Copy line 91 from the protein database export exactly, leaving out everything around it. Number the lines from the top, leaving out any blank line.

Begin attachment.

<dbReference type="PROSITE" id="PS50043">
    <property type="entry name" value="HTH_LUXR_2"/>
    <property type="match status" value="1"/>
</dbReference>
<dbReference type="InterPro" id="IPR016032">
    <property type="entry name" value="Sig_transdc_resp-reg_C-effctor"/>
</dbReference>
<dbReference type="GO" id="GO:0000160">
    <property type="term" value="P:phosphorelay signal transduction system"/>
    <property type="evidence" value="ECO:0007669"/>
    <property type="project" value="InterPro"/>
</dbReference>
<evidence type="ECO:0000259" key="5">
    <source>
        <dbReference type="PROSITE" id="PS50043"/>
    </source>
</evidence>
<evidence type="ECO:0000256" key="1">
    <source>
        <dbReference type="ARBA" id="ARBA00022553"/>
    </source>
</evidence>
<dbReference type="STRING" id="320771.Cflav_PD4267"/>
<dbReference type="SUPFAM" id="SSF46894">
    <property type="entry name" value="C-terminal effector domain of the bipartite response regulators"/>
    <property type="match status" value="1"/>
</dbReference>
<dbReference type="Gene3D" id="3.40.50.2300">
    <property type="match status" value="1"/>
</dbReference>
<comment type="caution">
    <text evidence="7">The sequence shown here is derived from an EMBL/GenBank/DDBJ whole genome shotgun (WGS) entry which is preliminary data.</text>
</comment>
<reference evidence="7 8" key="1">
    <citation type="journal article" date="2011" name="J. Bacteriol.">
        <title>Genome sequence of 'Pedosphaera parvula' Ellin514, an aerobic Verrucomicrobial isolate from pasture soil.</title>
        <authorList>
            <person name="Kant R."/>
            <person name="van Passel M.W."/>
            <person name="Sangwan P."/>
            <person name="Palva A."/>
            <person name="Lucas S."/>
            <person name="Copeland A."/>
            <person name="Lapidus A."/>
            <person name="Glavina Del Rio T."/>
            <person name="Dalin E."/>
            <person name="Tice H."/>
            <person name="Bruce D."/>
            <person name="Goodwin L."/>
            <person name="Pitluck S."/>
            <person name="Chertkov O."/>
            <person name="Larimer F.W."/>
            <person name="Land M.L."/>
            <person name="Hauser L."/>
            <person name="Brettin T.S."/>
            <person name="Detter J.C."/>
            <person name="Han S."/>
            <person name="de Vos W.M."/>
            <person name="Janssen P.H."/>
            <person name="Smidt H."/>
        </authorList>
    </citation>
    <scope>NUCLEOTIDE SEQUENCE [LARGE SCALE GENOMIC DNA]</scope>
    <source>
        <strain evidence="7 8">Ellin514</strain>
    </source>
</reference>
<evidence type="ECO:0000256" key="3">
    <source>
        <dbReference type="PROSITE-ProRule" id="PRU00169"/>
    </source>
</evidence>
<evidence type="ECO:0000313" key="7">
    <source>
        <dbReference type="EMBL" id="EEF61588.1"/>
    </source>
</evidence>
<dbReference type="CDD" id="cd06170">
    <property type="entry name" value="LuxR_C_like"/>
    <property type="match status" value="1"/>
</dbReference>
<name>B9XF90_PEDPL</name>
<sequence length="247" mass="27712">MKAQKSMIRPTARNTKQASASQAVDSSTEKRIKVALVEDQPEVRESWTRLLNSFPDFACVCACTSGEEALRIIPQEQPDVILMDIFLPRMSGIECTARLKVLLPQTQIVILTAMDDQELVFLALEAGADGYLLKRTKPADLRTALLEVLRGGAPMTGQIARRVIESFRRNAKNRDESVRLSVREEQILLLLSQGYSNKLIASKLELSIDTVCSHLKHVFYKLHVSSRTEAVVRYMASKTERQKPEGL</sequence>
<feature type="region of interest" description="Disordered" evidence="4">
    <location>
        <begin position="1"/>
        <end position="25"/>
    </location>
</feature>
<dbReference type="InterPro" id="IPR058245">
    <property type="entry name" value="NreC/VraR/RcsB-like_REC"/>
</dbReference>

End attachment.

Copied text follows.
    <property type="entry name" value="NreC/VraR/RcsB-like_REC"/>